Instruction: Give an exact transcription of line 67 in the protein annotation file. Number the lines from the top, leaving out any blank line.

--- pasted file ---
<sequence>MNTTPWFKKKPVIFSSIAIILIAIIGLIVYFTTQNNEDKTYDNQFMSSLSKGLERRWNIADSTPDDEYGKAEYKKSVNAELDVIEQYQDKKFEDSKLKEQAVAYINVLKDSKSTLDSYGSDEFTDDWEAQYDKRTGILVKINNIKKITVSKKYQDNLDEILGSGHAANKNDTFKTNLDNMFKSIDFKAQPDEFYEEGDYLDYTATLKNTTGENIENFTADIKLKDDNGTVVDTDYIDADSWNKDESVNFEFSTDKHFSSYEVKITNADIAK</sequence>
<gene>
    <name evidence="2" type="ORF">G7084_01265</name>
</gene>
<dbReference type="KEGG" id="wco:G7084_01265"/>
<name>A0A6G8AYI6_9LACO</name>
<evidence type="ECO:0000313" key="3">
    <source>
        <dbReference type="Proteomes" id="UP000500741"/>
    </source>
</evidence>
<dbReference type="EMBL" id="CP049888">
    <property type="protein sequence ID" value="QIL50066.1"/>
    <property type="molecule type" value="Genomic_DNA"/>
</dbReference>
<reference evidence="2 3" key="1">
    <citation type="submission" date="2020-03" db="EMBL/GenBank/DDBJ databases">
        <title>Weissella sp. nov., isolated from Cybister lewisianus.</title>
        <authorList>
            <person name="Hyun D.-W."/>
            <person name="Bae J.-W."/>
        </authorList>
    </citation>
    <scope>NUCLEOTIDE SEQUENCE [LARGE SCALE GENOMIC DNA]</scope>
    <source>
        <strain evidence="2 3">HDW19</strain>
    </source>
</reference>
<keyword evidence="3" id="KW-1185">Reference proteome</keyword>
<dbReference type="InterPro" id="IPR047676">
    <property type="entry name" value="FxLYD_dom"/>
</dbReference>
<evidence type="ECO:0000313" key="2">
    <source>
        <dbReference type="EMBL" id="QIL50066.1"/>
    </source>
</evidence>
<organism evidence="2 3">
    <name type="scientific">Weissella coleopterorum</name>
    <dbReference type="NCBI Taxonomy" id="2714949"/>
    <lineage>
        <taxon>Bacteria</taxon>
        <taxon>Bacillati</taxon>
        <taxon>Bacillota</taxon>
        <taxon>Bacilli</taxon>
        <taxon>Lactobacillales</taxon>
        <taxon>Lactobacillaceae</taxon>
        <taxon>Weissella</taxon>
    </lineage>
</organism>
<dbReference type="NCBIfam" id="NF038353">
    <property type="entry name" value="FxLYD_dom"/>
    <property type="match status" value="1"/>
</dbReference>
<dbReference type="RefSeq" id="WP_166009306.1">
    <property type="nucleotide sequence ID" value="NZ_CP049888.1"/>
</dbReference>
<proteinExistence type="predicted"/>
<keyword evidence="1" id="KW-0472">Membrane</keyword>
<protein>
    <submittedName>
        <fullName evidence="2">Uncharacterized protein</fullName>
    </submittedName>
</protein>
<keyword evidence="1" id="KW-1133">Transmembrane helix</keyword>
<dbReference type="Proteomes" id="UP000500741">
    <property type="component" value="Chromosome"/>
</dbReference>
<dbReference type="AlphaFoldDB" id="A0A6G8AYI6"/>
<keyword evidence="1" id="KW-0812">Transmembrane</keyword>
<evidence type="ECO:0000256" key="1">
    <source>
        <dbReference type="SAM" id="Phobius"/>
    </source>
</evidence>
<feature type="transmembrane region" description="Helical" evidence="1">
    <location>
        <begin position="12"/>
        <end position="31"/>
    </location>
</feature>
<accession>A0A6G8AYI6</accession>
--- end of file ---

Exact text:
    <property type="component" value="Chromosome"/>